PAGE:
Artificial intelligence has the potential to change everything. By introducing seemingly unlimited scaling and the ability to quickly process extraordinary volumes of data, it’s allowing medical professionals, including physicians, nurses, and specialists, to learn vastly more, and vastly more quickly. We’ve heard a lot about how artificial intelligence is improving the diagnoses of ailments and performing as well or better than experts around the world when it comes to diagnosing breast cancer, detecting lung cancer, or classifying skin lesions.
Let’s look more closely at what’s happening in the Canadian space.
The Government of Canada awarded a grant of $49 million to create a Canada-wide health data platform. This grant will unite nearly 100 health care institutions and four artificial intelligence research labs to connect and analyze health data. AI will accelerate the research process and hopefully lead to better treatments for aggressive cancers. Vector Institute has already found a way to bring information from multiple sources into a single one and to annotate unlabeled images, a hugely important task for diagnosticians.
KIMIA Lab in Waterloo, Ontario is using artificial intelligence to evaluate massive quantities of diagnostic images to identify cases that are similar to whatever a healthcare worker is currently assessing. It’s a much quicker and much cheaper way of getting a second opinion from a qualified professional. If most of the related images are associated with a certain diagnosis, the healthcare worker can be confident about their own decisions.
Dialogue is a Montreal/Toronto company that uses chatbots to collect information from patients in a conversational way, much like how an in-person physician might. This information is then summarized, perhaps along with photos, and delivered to a physician in an automated and templated format. This automated collection of data also creates a digital dataset that can be mined for predictive purposes.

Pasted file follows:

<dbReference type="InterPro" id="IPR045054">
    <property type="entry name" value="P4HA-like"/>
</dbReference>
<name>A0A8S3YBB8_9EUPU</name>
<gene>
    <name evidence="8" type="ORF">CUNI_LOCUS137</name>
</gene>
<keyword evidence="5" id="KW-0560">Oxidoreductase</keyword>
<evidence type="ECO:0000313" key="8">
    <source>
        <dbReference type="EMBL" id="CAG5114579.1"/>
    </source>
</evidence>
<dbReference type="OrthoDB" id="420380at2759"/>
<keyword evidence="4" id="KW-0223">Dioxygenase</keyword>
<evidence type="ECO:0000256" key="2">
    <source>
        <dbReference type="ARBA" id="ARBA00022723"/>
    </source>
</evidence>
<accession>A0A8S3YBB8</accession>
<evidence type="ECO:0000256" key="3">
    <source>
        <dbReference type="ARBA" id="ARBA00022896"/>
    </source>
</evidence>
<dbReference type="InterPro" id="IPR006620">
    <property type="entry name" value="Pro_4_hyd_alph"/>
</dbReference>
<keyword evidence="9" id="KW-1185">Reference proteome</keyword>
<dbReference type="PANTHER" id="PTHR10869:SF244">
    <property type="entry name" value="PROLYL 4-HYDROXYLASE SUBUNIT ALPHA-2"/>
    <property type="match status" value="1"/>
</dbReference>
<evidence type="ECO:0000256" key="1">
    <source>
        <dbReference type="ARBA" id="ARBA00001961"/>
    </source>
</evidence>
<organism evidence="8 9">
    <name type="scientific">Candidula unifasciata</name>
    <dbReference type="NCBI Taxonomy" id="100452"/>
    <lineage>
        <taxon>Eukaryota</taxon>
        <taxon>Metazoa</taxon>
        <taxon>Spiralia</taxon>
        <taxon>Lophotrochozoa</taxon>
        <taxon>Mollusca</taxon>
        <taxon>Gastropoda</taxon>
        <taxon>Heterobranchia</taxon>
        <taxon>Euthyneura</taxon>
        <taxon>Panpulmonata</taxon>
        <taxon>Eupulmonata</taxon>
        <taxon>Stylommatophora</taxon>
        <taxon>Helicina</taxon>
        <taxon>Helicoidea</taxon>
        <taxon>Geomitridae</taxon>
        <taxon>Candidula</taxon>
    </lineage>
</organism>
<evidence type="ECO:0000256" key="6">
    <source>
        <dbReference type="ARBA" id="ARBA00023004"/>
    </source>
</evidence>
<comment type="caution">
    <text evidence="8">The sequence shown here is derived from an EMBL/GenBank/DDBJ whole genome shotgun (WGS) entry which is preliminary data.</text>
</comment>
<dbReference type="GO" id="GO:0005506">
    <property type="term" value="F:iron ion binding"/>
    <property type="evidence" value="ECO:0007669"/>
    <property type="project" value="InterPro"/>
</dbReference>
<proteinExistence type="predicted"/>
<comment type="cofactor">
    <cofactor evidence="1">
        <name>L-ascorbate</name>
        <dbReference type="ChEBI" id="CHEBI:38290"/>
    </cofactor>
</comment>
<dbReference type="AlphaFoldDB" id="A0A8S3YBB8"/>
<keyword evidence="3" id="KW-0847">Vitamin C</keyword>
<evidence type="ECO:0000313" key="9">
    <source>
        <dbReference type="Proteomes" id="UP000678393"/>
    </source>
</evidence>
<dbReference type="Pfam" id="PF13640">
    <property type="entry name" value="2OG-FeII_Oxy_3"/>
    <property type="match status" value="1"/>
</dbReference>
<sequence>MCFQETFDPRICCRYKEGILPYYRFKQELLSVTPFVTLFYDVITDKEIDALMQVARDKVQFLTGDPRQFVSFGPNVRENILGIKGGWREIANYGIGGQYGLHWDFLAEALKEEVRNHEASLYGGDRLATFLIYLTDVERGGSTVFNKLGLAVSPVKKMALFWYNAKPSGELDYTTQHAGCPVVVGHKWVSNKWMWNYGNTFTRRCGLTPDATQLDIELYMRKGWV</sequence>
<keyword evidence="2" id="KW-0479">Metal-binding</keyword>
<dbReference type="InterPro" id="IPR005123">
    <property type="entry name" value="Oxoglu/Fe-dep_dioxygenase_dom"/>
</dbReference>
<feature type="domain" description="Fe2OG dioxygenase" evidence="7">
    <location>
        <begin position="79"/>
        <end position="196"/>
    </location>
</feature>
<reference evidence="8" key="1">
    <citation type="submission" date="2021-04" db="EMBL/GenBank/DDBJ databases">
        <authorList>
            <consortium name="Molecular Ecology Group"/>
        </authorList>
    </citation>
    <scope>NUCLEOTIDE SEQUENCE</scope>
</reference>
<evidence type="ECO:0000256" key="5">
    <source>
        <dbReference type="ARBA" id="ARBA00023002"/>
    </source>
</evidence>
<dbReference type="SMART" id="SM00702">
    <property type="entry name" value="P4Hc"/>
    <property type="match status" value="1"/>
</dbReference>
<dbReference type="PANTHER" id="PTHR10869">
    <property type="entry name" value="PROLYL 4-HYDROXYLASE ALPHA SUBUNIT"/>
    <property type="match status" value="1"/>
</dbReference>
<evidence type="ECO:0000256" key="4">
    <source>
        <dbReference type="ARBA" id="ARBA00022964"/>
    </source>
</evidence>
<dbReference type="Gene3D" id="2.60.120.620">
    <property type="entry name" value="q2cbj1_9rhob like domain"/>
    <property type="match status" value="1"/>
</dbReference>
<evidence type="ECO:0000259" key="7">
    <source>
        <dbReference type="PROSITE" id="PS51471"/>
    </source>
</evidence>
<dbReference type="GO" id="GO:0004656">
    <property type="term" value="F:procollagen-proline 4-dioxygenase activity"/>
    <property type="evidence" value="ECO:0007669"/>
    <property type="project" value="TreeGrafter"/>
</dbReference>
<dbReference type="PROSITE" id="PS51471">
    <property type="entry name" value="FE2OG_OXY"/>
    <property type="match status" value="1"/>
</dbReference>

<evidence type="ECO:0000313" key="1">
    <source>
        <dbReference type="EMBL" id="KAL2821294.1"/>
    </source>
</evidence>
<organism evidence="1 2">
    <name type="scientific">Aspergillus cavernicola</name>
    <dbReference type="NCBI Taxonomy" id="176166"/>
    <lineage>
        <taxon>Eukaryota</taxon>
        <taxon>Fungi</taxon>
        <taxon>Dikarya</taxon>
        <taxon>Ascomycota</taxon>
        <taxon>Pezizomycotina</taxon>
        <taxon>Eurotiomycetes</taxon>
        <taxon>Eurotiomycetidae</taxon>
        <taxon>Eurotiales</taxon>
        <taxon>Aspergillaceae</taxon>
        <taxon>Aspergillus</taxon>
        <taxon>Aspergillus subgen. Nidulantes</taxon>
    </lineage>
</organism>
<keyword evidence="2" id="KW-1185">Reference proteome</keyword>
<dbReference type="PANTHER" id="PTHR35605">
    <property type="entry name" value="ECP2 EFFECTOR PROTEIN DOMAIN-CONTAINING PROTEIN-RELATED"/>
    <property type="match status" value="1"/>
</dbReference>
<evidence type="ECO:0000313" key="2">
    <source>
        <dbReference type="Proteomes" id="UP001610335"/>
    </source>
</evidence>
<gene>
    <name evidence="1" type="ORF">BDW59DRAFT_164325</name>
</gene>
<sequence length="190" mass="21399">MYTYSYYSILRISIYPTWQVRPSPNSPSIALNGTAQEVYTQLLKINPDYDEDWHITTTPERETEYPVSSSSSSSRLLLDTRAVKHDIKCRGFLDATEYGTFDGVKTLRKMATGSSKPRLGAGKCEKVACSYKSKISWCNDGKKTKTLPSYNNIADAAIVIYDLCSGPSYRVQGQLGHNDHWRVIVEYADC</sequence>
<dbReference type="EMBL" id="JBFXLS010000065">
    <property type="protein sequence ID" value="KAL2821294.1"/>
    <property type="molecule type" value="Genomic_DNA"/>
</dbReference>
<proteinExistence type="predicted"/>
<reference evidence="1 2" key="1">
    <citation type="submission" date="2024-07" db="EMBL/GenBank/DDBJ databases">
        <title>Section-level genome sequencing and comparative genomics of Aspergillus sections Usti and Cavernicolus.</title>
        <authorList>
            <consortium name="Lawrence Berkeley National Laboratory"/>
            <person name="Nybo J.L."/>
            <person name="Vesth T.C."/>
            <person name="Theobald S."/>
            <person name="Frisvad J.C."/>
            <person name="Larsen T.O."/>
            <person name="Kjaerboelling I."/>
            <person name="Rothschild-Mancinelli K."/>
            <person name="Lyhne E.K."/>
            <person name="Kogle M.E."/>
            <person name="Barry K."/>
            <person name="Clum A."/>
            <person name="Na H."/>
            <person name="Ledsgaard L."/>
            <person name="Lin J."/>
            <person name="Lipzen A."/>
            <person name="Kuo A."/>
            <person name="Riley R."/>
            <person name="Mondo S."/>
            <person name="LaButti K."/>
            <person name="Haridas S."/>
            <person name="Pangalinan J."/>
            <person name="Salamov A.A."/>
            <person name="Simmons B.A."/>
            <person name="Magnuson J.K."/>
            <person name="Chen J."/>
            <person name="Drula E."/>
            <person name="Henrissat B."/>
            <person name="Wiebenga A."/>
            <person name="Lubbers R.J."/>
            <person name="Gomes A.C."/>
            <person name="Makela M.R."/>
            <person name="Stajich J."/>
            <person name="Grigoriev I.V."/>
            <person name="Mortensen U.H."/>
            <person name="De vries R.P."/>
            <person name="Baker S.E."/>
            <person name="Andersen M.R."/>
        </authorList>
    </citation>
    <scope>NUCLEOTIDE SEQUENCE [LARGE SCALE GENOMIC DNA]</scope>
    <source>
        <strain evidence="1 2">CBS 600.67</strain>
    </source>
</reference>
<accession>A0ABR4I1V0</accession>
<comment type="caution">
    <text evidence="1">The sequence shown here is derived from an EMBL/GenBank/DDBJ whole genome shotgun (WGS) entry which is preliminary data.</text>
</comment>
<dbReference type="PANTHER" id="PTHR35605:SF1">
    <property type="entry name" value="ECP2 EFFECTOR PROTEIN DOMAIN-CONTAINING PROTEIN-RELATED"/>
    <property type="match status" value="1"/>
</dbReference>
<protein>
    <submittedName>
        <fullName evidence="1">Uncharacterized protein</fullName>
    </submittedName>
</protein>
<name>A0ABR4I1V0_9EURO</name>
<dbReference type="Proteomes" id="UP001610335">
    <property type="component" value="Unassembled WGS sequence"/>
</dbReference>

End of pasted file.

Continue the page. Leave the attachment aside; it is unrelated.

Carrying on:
The British Columbia provincial healthcare system has implemented an online health app that combines artificial intelligence with face-to-face physician consultations. Though currently only residents of BC can consult with a physician, get a referral, or access their health records using the app, all Canadians can use the chatbot symptom checker. VirtualMED is a similar tool registered with the Collège des médecins du Québec. It’s an AI-based app that provides personalized diagnoses and treatment plans to Canadians.
Humber River Hospital in northwest Toronto uses AI to speed up the emergency room. By analyzing both historical and real-time data from hospital admissions, transfers, and discharges, AI accurately predicts how busy a emergency department will be two days ahead of time. This allows them to use resources more wisely, staff appropriately, and improve wait times. They are now able to help 29 more patients every day. ThoughtWire is one Canadian company that helps hospitals improve leverage real-time data to improve wait times and respond to patients faster.
The future looks extremely promising for AI in the healthcare industry, particularly within Canada. We can’t wait to see what other improvements are on the horizon.
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